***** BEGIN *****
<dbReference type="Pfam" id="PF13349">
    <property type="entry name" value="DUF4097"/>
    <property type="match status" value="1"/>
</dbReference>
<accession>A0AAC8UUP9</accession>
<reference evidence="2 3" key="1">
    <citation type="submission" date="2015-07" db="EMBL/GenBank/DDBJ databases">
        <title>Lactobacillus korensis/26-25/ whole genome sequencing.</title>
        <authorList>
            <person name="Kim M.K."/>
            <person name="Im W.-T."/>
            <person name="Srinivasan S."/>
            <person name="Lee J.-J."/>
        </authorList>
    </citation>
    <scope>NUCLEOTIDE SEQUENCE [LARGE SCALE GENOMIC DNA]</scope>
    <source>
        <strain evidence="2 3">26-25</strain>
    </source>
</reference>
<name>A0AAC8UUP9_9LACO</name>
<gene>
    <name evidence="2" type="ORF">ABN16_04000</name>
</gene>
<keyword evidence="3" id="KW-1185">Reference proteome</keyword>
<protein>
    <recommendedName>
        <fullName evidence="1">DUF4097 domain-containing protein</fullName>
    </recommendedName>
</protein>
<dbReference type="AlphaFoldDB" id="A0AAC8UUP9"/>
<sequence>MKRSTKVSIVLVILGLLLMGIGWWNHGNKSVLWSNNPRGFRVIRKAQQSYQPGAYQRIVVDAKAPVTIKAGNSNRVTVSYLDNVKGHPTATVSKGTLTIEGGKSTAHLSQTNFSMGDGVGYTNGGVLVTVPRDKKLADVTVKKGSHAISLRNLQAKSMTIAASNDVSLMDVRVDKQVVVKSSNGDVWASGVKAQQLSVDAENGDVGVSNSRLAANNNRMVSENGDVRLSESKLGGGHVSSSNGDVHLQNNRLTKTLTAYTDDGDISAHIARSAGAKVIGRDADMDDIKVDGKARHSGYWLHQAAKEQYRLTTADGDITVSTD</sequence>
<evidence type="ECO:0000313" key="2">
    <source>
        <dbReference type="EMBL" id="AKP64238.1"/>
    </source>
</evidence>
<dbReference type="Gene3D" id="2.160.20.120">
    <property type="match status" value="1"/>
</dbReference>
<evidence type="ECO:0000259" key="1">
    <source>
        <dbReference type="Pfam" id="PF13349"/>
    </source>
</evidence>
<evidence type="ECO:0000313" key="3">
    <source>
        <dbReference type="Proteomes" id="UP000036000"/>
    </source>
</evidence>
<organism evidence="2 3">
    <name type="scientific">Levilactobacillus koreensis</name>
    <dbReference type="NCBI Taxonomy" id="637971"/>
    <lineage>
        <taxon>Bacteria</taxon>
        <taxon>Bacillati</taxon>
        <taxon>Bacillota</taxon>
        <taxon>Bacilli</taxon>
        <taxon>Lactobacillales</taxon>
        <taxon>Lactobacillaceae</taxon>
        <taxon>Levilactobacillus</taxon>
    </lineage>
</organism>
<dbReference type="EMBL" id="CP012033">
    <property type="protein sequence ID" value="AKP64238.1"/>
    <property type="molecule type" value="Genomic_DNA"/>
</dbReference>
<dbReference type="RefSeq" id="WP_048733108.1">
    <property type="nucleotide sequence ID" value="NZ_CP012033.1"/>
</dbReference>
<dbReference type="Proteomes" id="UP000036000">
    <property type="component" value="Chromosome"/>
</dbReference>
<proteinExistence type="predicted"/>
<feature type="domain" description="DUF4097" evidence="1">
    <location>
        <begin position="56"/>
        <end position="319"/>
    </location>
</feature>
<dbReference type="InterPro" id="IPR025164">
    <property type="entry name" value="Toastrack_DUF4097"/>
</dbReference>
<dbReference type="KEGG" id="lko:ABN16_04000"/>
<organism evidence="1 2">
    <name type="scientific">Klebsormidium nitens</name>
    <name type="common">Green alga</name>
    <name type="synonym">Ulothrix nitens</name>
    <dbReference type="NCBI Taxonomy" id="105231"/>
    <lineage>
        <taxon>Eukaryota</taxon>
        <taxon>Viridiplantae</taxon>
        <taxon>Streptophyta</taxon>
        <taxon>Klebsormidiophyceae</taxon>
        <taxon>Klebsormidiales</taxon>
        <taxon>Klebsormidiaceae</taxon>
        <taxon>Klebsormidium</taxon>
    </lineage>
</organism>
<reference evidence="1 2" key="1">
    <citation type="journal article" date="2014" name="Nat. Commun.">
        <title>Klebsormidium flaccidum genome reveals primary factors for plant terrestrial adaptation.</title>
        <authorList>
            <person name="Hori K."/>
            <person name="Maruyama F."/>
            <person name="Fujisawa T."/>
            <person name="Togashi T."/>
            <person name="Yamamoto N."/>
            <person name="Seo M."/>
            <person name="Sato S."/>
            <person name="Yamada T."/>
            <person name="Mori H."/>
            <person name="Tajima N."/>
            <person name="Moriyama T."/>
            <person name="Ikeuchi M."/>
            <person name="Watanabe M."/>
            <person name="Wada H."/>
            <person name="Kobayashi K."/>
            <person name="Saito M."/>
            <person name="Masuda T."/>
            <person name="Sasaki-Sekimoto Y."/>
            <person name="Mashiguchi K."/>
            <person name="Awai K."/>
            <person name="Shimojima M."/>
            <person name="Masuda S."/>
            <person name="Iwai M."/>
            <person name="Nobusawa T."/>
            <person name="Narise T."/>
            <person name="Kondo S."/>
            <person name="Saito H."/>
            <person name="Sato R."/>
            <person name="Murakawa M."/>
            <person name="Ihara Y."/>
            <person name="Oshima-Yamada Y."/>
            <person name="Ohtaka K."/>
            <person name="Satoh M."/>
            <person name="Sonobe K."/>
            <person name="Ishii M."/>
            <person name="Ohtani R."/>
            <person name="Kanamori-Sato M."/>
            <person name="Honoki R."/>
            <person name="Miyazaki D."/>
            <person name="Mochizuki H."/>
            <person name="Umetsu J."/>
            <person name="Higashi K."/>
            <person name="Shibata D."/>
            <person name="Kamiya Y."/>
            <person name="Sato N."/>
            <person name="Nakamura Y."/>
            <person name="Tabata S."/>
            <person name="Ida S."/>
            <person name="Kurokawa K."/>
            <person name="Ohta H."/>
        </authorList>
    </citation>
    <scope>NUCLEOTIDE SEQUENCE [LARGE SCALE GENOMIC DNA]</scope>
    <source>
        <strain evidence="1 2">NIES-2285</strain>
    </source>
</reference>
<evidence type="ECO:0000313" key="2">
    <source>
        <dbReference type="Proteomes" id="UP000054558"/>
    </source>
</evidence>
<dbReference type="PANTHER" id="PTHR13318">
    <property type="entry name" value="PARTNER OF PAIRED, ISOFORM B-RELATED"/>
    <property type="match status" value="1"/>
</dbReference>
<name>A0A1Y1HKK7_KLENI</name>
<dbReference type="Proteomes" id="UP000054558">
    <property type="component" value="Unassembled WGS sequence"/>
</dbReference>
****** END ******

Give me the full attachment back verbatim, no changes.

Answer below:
<dbReference type="Pfam" id="PF13349">
    <property type="entry name" value="DUF4097"/>
    <property type="match status" value="1"/>
</dbReference>
<accession>A0AAC8UUP9</accession>
<reference evidence="2 3" key="1">
    <citation type="submission" date="2015-07" db="EMBL/GenBank/DDBJ databases">
        <title>Lactobacillus korensis/26-25/ whole genome sequencing.</title>
        <authorList>
            <person name="Kim M.K."/>
            <person name="Im W.-T."/>
            <person name="Srinivasan S."/>
            <person name="Lee J.-J."/>
        </authorList>
    </citation>
    <scope>NUCLEOTIDE SEQUENCE [LARGE SCALE GENOMIC DNA]</scope>
    <source>
        <strain evidence="2 3">26-25</strain>
    </source>
</reference>
<name>A0AAC8UUP9_9LACO</name>
<gene>
    <name evidence="2" type="ORF">ABN16_04000</name>
</gene>
<keyword evidence="3" id="KW-1185">Reference proteome</keyword>
<protein>
    <recommendedName>
        <fullName evidence="1">DUF4097 domain-containing protein</fullName>
    </recommendedName>
</protein>
<dbReference type="AlphaFoldDB" id="A0AAC8UUP9"/>
<sequence>MKRSTKVSIVLVILGLLLMGIGWWNHGNKSVLWSNNPRGFRVIRKAQQSYQPGAYQRIVVDAKAPVTIKAGNSNRVTVSYLDNVKGHPTATVSKGTLTIEGGKSTAHLSQTNFSMGDGVGYTNGGVLVTVPRDKKLADVTVKKGSHAISLRNLQAKSMTIAASNDVSLMDVRVDKQVVVKSSNGDVWASGVKAQQLSVDAENGDVGVSNSRLAANNNRMVSENGDVRLSESKLGGGHVSSSNGDVHLQNNRLTKTLTAYTDDGDISAHIARSAGAKVIGRDADMDDIKVDGKARHSGYWLHQAAKEQYRLTTADGDITVSTD</sequence>
<evidence type="ECO:0000313" key="2">
    <source>
        <dbReference type="EMBL" id="AKP64238.1"/>
    </source>
</evidence>
<dbReference type="Gene3D" id="2.160.20.120">
    <property type="match status" value="1"/>
</dbReference>
<evidence type="ECO:0000259" key="1">
    <source>
        <dbReference type="Pfam" id="PF13349"/>
    </source>
</evidence>
<evidence type="ECO:0000313" key="3">
    <source>
        <dbReference type="Proteomes" id="UP000036000"/>
    </source>
</evidence>
<organism evidence="2 3">
    <name type="scientific">Levilactobacillus koreensis</name>
    <dbReference type="NCBI Taxonomy" id="637971"/>
    <lineage>
        <taxon>Bacteria</taxon>
        <taxon>Bacillati</taxon>
        <taxon>Bacillota</taxon>
        <taxon>Bacilli</taxon>
        <taxon>Lactobacillales</taxon>
        <taxon>Lactobacillaceae</taxon>
        <taxon>Levilactobacillus</taxon>
    </lineage>
</organism>
<dbReference type="EMBL" id="CP012033">
    <property type="protein sequence ID" value="AKP64238.1"/>
    <property type="molecule type" value="Genomic_DNA"/>
</dbReference>
<dbReference type="RefSeq" id="WP_048733108.1">
    <property type="nucleotide sequence ID" value="NZ_CP012033.1"/>
</dbReference>
<dbReference type="Proteomes" id="UP000036000">
    <property type="component" value="Chromosome"/>
</dbReference>
<proteinExistence type="predicted"/>
<feature type="domain" description="DUF4097" evidence="1">
    <location>
        <begin position="56"/>
        <end position="319"/>
    </location>
</feature>
<dbReference type="InterPro" id="IPR025164">
    <property type="entry name" value="Toastrack_DUF4097"/>
</dbReference>
<dbReference type="KEGG" id="lko:ABN16_04000"/>
<organism evidence="1 2">
    <name type="scientific">Klebsormidium nitens</name>
    <name type="common">Green alga</name>
    <name type="synonym">Ulothrix nitens</name>
    <dbReference type="NCBI Taxonomy" id="105231"/>
    <lineage>
        <taxon>Eukaryota</taxon>
        <taxon>Viridiplantae</taxon>
        <taxon>Streptophyta</taxon>
        <taxon>Klebsormidiophyceae</taxon>
        <taxon>Klebsormidiales</taxon>
        <taxon>Klebsormidiaceae</taxon>
        <taxon>Klebsormidium</taxon>
    </lineage>
</organism>
<reference evidence="1 2" key="1">
    <citation type="journal article" date="2014" name="Nat. Commun.">
        <title>Klebsormidium flaccidum genome reveals primary factors for plant terrestrial adaptation.</title>
        <authorList>
            <person name="Hori K."/>
            <person name="Maruyama F."/>
            <person name="Fujisawa T."/>
            <person name="Togashi T."/>
            <person name="Yamamoto N."/>
            <person name="Seo M."/>
            <person name="Sato S."/>
            <person name="Yamada T."/>
            <person name="Mori H."/>
            <person name="Tajima N."/>
            <person name="Moriyama T."/>
            <person name="Ikeuchi M."/>
            <person name="Watanabe M."/>
            <person name="Wada H."/>
            <person name="Kobayashi K."/>
            <person name="Saito M."/>
            <person name="Masuda T."/>
            <person name="Sasaki-Sekimoto Y."/>
            <person name="Mashiguchi K."/>
            <person name="Awai K."/>
            <person name="Shimojima M."/>
            <person name="Masuda S."/>
            <person name="Iwai M."/>
            <person name="Nobusawa T."/>
            <person name="Narise T."/>
            <person name="Kondo S."/>
            <person name="Saito H."/>
            <person name="Sato R."/>
            <person name="Murakawa M."/>
            <person name="Ihara Y."/>
            <person name="Oshima-Yamada Y."/>
            <person name="Ohtaka K."/>
            <person name="Satoh M."/>
            <person name="Sonobe K."/>
            <person name="Ishii M."/>
            <person name="Ohtani R."/>
            <person name="Kanamori-Sato M."/>
            <person name="Honoki R."/>
            <person name="Miyazaki D."/>
            <person name="Mochizuki H."/>
            <person name="Umetsu J."/>
            <person name="Higashi K."/>
            <person name="Shibata D."/>
            <person name="Kamiya Y."/>
            <person name="Sato N."/>
            <person name="Nakamura Y."/>
            <person name="Tabata S."/>
            <person name="Ida S."/>
            <person name="Kurokawa K."/>
            <person name="Ohta H."/>
        </authorList>
    </citation>
    <scope>NUCLEOTIDE SEQUENCE [LARGE SCALE GENOMIC DNA]</scope>
    <source>
        <strain evidence="1 2">NIES-2285</strain>
    </source>
</reference>
<evidence type="ECO:0000313" key="2">
    <source>
        <dbReference type="Proteomes" id="UP000054558"/>
    </source>
</evidence>
<dbReference type="PANTHER" id="PTHR13318">
    <property type="entry name" value="PARTNER OF PAIRED, ISOFORM B-RELATED"/>
    <property type="match status" value="1"/>
</dbReference>
<name>A0A1Y1HKK7_KLENI</name>
<dbReference type="Proteomes" id="UP000054558">
    <property type="component" value="Unassembled WGS sequence"/>
</dbReference>